RIVER EXE – SALMON A River Full of Fish ( Once Upon a time)


            Lanacre Barn Gallery is situated  in the heart of  Exmoor a short distance from Lanacre bridge that straddles the River Barle. The gallery is hosting an exhibition focusing on fish and life within water. https://moorlandart.com

‘Fabulous Fish’ will run daily from 25thMarch – 8th April 2023, from 11am-5pm, at Lanacre Barn Gallery in Withypool, Exmoor, TA24 7SD. It will be open to the public, admission is free, and refreshments will be available.

            As part of this event a talk was held with Phillip Turnbull Fisheries Technical Officer with the Westcountry Rivers Trust. The talk entitled The River Exe – A River Full of Fish, gave a fascinating insight into the history of the river Exe and the fish that have swum within.

The River Barle at Tarr Steps

            The Westcountry Rivers Trust aims to enhance and protect rivers across the region with the long term survival of fish at the heart. Phillip listed the fish that have been recorded in the Exe including migratory and non-migratory species. Migratory species include salmon, sea trout, eel, lamprey ( sea, brook and River) Allis/ twaite shad, Atlantic Sturgeon. Non migratory fish include brown trout, grayling, bull head, stone loach and minnows.

The River Barle

         The salmon are of course the most iconic of these species and much of the talk focused upon salmon and their past and future. The story of salmon on the Exe is an all too familiar tale with a dramatic decline in recent decades. Salmon are believed to have been harvested from the Exe since before Roman Times. Records from 1771 tell of  a catch of 1000 salmon in Exeter in one week, A river full of fish indeed!

            The largest salmon recorded from the River Exe was caught in a net at the mouth of the River in 1924 and weighed 61lb 4oz. I believe a cast of the fish can still be seen in the museum at Topsham.

Migratory fish (all species) have declined globally by 76% and 93% in Europe alone.  This is reflected in global Atlantic salmon populations with a steady decline since the 1970s, with an estimated 50-70% decline in the past 40-50 years.  River Exe salmon are classified as ‘At Risk’ meaning we need to work together to reverse the decline.

                       Salmon are seen as a keystone species the proverbial ‘Canary in the mine’.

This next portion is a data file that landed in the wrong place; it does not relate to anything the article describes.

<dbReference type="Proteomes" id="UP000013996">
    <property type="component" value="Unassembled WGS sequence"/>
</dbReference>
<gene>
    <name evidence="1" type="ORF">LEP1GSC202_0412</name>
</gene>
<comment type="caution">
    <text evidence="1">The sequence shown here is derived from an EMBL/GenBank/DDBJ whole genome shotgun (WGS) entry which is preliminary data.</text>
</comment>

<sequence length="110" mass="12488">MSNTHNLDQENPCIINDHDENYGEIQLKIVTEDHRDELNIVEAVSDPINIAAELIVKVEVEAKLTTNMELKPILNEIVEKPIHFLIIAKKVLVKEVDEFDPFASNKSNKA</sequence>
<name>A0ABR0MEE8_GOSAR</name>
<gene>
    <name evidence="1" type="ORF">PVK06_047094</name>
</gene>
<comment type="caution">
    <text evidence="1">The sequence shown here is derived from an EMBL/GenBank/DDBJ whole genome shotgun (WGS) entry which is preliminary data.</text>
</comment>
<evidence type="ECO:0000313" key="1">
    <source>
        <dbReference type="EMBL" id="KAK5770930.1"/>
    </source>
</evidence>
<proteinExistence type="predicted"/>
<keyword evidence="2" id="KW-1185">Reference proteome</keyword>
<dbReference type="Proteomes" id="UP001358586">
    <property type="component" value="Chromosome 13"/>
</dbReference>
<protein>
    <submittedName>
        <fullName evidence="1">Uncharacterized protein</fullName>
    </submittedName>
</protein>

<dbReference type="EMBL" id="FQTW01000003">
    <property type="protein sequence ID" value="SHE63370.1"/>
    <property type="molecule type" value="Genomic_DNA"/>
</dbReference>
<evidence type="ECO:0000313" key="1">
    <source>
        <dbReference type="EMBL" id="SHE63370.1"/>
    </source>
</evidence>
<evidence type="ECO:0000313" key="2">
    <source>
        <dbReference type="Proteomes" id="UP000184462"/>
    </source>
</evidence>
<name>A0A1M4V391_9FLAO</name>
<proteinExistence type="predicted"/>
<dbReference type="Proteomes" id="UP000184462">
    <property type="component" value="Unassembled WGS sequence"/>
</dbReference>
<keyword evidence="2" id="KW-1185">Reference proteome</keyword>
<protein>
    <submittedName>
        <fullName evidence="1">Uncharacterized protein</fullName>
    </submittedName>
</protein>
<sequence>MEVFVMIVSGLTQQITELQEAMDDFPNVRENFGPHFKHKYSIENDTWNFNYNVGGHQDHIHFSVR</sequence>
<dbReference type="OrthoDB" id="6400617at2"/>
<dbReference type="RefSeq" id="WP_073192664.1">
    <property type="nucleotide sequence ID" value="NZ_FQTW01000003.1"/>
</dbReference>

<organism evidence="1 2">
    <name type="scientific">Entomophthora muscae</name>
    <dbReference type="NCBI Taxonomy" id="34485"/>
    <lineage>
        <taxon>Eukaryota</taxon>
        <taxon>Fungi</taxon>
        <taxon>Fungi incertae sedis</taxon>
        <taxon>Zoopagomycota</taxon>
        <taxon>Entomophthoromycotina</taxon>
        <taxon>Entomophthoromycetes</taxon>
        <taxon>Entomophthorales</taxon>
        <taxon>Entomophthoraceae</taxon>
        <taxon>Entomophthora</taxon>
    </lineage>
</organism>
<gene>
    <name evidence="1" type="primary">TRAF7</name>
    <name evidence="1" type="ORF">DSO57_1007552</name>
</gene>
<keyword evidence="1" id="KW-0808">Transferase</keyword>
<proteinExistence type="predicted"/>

An ambitious  five point plan has been implemented to reverse the decline in stocks.

  1. Improve Marine Survival – Missing salmon alliance https://missingsalmonalliance.org
  2. Reduce exploitation – Catch and Release, Netting ban
  3. Remove barriers to Upstream migration
  4. Improve Water Quality
  5. Safe Guard Flows

  The present focus is to deliver bespoke fish passage improvements at all remaining weirs on the river, whether this be removal or installing site-suitable fish passes.

A similar initiative was undertaken on the River Taw and has resulted in some promising signs.

The River Barle has been identified as the prime spawning area on the Exe system and is an SSSI with good water quality and significant redd capacity.

            Climate change is having a significant impact on river flows and weirs are impacted upon with times of optimum flow reduced. Salmon migration both upstream as adults and downstream as smolts is impacted upon by high and low flows. Up to 50% of smolts are thought to perish in the rivers. The slowing descent of smolts disrupts their marine feeding time, water quality is impacted by low flows and predation is increased.

            The weirs can be removed or modified to incorporate fish passes. The project involves a great deal of research to determine ownership and complex negotiations to deal with abstraction licences and use. RETA ( The River Exe & Tributaries Association) Is working in partnership with Westcountry Rivers Trust, which is supported by the Environment Agency and South West Water.

            The talk also highlighted many factors that can impact on salmon and river life some of which do not immediately spring to mind. The redds are vulnerable to disturbance during the winter and early spring and care should be taken when entering the river at this time. Veterinary products used to treat dogs such as Spot On are highly toxic to invertebrates living within the river. Wild swimming is also a concern with sunscreen highly toxic especially during  times of low  water when dilution is minimal.

            AWARENESS of the river environment is key with education essential.  Citizen Science can play a significant role in highlighting issues with regular monitoring of water quality a key initiative. The  underfunded EA does not have the resources to carry out adequate monitoring.

            The River Fly Monitoring program can also play a significant  role in identifying and highlighting problems. https://www.riverflies.org

            Connection with our rivers is vital in helping us to understand their delicate and unique eco systems.

            Nicky Green gave a talk on the Invasive signal crayfish that are now to be found throughout much of the Exe system. These crustaceans carry a plague that kills the native white tailed crayfish. They predate heavily upon invertebrates, fish eggs, fry and lichens. They also burrow deeply into banks resulting in siltation and erosion.

The crayfish were introduced during the mid 1970’s as part of a failed food industry plan.